New Responsible Gaming App for Dutch Players
Nearly one million Dutch players already wager, bet, or gamble online. These punters may now use a new, free mobile app Bet.ter in order to prevent problem gambling and to better understand their playing behavior.
The app, the first of its kind in the Netherlands, focuses on recreational players. Users can preset playing budgets and be notified when these budgets are exceeded. Bet.ter shows players how much they have won and lost and how much they have left to bet with. Players are also able to enter data from multiple gaming accounts.
The app also includes a self-test, tips to play responsibly and the ability to quickly get in touch with the Center for Responsible Gaming. The app is available for download for users of both Android and iOS.
Watch a brief introduction about the app (in English) here.
Responsible gaming veteran Pieter Remmers, CEO at Assissa Consultancy, will discuss this app, as well as a few others, during the responsible gaming session at the upcoming Gaming in Holland Conference. Don't miss it!
Gaming in Holland Conference Welcomes New Sponsors SBTech, CDDN, and IAmsterdam
SBTech's celebrated live betting platform won consecutive EGR “Innovation in In-Play Betting” awards in 2014 and 2015, as well as a “Best Sports Betting Supplier” EGR Nordics award in 2016.
CDDN founder Martijn de Boer explains how his company can almost instantly verify customer identities, using no more than basic details that players can easily submit online:
“Using basic details, such as a combination of a player’s name, address and place of residence, we can check the validity of their identity. This way, you can be 99.99 per cent certain that your customer is who they say they are. Next, we use these details to check the customer’s credit rating so you know right away whether they have been placed under guardianship or are in financial difficulties. […] These methods ensure a future-proof solution for gambling providers.”
Dutch State Collects 7,8% Less Gaming Tax in 2015 than Budgeted
In 2015, the Dutch State only collected €475 million in gaming taxes, as opposed to the expected €515 million.
While this amount is estimated to rise significantly in the wake of the expected legalization of online gaming in 2017, even then, tax yields are likely to be disappointing as the proposed rate of 29% will make the Dutch online market unattractive to many operators.
As fresh data from the UK, French, and Italian markets shows, modest tax rates maximize potential tax yield and minimize illegal activity, while the opposites are equally true.
“Huge Disconnect between Gaming Regulators and the Industry”
Especially in light of the above, it is thus hardly surprising that “there […] still [is] a perception of a huge disconnect and lack of dialogue between the gaming regulators and the industry:”
“Well known and often heard complaints were voiced about those in charge of legislation and regulation not listening, not understanding, not being open enough to the industry. And even if they appear to be open, like in the example of the Dutch industry consultation, they ignore industry’s recommendations. Indeed, following the invitation of the Dutch authorities to provide input on the upcoming iGaming regulation, the 29% tax has beenproposed, which pretty much removes commercial viability to operate in the market for most brands. ‘It was just a PR exercise for the government,’ one participant concluded.”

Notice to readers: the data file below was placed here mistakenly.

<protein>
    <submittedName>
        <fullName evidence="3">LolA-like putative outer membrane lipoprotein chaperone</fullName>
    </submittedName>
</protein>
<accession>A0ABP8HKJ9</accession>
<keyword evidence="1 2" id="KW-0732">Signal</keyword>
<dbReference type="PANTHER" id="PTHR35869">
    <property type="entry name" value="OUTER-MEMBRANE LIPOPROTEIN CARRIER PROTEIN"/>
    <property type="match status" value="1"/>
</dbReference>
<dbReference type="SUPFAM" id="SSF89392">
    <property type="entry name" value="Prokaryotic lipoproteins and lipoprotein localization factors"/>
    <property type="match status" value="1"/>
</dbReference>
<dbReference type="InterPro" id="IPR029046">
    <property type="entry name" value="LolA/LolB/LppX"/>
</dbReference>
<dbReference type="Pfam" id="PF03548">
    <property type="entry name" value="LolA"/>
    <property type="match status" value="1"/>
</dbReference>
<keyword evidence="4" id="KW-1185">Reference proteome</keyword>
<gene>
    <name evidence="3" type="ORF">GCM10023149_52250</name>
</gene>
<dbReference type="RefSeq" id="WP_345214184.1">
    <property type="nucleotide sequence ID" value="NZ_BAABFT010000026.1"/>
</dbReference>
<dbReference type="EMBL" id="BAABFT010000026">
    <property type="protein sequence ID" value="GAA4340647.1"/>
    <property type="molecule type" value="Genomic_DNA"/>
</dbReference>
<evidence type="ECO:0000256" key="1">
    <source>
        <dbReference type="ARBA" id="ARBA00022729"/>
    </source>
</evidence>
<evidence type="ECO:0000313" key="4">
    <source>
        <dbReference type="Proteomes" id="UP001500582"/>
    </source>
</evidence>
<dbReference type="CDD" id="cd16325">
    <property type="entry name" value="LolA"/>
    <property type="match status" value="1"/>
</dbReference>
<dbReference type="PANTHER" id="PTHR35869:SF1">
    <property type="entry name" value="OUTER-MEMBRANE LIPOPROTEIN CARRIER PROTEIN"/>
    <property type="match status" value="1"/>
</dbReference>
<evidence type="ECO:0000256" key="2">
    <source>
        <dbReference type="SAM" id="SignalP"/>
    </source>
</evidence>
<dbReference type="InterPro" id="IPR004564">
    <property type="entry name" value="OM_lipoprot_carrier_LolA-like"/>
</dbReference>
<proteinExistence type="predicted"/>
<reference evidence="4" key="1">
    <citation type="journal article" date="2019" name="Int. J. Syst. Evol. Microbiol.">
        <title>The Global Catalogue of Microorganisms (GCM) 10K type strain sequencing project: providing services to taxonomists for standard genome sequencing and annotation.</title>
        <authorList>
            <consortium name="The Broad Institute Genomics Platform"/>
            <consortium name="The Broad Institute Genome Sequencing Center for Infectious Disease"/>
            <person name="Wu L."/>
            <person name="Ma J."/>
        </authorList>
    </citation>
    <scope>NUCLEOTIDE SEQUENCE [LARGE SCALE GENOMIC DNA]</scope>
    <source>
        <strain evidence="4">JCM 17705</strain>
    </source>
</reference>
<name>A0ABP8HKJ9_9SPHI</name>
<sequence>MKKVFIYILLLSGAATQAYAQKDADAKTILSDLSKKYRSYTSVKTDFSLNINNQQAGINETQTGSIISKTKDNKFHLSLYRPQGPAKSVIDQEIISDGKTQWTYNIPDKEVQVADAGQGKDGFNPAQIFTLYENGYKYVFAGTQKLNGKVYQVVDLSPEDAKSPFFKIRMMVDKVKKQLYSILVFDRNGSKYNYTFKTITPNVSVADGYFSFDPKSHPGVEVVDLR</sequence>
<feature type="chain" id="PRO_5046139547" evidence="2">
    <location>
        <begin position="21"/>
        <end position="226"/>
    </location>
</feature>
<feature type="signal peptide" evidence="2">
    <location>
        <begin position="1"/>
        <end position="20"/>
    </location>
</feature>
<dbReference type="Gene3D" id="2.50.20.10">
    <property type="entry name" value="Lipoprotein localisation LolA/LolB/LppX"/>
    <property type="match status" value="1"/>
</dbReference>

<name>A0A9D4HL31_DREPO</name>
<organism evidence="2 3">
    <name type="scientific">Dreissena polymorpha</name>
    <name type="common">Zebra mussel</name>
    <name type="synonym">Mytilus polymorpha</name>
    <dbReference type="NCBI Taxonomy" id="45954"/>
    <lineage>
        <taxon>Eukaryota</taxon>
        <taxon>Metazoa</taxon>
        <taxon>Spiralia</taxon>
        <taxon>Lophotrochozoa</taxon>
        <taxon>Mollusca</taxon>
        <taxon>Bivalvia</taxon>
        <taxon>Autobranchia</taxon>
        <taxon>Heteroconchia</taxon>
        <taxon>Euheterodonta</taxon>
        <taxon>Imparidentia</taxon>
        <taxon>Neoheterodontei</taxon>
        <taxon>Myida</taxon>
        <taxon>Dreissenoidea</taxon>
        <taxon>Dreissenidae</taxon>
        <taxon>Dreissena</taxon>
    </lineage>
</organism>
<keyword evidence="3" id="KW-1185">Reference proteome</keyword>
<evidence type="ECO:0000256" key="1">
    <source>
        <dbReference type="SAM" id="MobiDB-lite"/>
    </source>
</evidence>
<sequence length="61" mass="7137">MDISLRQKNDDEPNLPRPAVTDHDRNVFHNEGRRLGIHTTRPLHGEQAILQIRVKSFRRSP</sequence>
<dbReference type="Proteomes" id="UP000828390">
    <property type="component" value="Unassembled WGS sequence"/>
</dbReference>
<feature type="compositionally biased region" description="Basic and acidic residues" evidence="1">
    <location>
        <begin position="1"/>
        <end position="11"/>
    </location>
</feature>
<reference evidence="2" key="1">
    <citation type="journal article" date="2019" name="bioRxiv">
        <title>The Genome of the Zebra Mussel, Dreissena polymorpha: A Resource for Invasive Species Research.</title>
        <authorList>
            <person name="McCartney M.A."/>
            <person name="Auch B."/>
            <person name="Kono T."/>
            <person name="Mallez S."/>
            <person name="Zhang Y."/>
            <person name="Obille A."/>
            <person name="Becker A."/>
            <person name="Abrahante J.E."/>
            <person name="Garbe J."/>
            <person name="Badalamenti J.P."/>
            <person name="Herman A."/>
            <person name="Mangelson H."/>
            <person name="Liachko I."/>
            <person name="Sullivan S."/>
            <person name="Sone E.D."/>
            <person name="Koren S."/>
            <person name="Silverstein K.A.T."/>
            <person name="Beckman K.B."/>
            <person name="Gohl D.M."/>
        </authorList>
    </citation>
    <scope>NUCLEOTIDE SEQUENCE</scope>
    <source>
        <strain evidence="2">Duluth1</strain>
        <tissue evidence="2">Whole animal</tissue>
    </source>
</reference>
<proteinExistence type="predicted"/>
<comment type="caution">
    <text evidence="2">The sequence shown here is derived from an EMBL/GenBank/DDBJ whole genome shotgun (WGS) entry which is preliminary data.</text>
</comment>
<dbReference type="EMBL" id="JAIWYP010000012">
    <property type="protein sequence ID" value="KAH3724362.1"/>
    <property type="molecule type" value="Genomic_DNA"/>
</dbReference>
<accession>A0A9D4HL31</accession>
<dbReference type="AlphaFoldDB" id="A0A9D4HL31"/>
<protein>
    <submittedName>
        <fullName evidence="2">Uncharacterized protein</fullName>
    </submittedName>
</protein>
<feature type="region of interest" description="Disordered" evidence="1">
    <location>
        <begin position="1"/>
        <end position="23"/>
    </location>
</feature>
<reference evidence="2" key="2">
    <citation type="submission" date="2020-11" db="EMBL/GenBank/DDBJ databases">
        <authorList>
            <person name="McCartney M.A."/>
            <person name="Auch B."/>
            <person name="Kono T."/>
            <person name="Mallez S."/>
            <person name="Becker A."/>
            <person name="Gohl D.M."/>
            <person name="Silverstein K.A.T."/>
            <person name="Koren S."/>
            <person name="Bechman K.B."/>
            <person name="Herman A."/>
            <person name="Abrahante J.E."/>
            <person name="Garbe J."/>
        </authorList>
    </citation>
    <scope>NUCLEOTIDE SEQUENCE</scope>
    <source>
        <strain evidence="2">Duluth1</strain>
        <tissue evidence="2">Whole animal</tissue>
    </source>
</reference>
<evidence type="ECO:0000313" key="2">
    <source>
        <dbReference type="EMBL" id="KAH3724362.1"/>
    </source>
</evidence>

Also speaking on the disconnect between regulators and operators, Richard Schuetz, Executive Director at the Bermuda Casino Gaming Commission, observes that regulators have often no experience whatsoever in the business they are supposed to oversee. But what if, for instance, doctors were “regulated by people who had never worked in medicine?” Schuetz wonders.
Swedish Ban on Online Gaming Activities Hurts Local Economy
Strict regulation is preventing wildly successful Swedish gaming companies, such as Unibet. NetEnt, and Betsson from operating in their homeland and boosting the country's local economy.
“Instead, they have been forced to seek refuge in countries like Malta and the United Kingdom […] It is as grotesque as if the automotive industry, the fashion industry or the telecommunications industry had been prohibited from operating in Sweden,” Gustaf Hoffstedt, Secretary General of the Swedish Association for Online Gaming writes.
Netherlands Gaming Authority Takes Additional Step to Block Payments to Unlicensed Operators
Pay.nl is the latest payment services provider to sign an agreement with the Netherlands Gaming Authority (Kansspelautoriteit) to block payments to and from customers of unlicensed gaming operators.
In related news, the regulator also signed an agreement with the Dutch Financial Market Authority (AFM) to coordinate their respective supervisory activities.
Don't forget: the upcoming Sponsorreport Conference, which will take place on May 26 in Amsterdam, will include a session on the upcoming opening of the Dutch sports betting market.
Dutch political parties VVD and SP want more oversight over online gaming on Curaçao.
The UK-based Responsible Gaming Trust recently launched an online database containing over 2400 international studies on responsible gaming.
Italian online gambling regulator Agenzia delle Dogane e dei Monopoli (AAMS) claims blacklisting and ISP blocking to have been successful in combating unlicensed operators.
Swedish regulator Lotteriinspektionen has announced that all major operators in the country’s regulated market were able to post year-on-year growth during the opening quarter of the year.
French gambling operator Betclic Everest Group has re-entered Belgium’s online gambling market.